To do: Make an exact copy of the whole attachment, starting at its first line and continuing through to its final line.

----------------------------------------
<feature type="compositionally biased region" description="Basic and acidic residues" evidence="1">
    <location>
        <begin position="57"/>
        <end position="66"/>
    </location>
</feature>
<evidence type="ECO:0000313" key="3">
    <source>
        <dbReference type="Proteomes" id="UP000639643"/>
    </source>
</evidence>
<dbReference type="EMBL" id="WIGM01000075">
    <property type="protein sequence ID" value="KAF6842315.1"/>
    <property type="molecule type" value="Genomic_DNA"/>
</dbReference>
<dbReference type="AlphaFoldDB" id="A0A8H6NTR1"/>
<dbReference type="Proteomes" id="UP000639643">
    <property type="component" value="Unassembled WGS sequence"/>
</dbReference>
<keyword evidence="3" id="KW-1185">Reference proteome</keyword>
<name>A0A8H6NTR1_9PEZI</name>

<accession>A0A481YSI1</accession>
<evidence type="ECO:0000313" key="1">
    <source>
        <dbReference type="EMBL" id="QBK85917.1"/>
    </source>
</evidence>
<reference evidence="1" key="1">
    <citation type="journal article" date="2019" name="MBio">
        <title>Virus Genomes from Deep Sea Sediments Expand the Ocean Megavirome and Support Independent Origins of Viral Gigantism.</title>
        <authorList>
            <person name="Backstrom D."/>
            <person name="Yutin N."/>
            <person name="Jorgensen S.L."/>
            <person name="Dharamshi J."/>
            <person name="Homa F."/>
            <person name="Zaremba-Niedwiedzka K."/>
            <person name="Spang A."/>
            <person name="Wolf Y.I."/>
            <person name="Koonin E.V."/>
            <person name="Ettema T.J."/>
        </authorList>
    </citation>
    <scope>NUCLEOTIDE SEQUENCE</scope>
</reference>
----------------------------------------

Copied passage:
<feature type="compositionally biased region" description="Basic and acidic residues" evidence="1">
    <location>
        <begin position="57"/>
        <end position="66"/>
    </location>
</feature>
<evidence type="ECO:0000313" key="3">
    <source>
        <dbReference type="Proteomes" id="UP000639643"/>
    </source>
</evidence>
<dbReference type="EMBL" id="WIGM01000075">
    <property type="protein sequence ID" value="KAF6842315.1"/>
    <property type="molecule type" value="Genomic_DNA"/>
</dbReference>
<dbReference type="AlphaFoldDB" id="A0A8H6NTR1"/>
<dbReference type="Proteomes" id="UP000639643">
    <property type="component" value="Unassembled WGS sequence"/>
</dbReference>
<keyword evidence="3" id="KW-1185">Reference proteome</keyword>
<name>A0A8H6NTR1_9PEZI</name>

<accession>A0A481YSI1</accession>
<evidence type="ECO:0000313" key="1">
    <source>
        <dbReference type="EMBL" id="QBK85917.1"/>
    </source>
</evidence>
<reference evidence="1" key="1">
    <citation type="journal article" date="2019" name="MBio">
        <title>Virus Genomes from Deep Sea Sediments Expand the Ocean Megavirome and Support Independent Origins of Viral Gigantism.</title>
        <authorList>
            <person name="Backstrom D."/>
            <person name="Yutin N."/>
            <person name="Jorgensen S.L."/>
            <person name="Dharamshi J."/>
            <person name="Homa F."/>
            <person name="Zaremba-Niedwiedzka K."/>
            <person name="Spang A."/>
            <person name="Wolf Y.I."/>
            <person name="Koonin E.V."/>
            <person name="Ettema T.J."/>
        </authorList>
    </citation>
    <scope>NUCLEOTIDE SEQUENCE</scope>
</reference>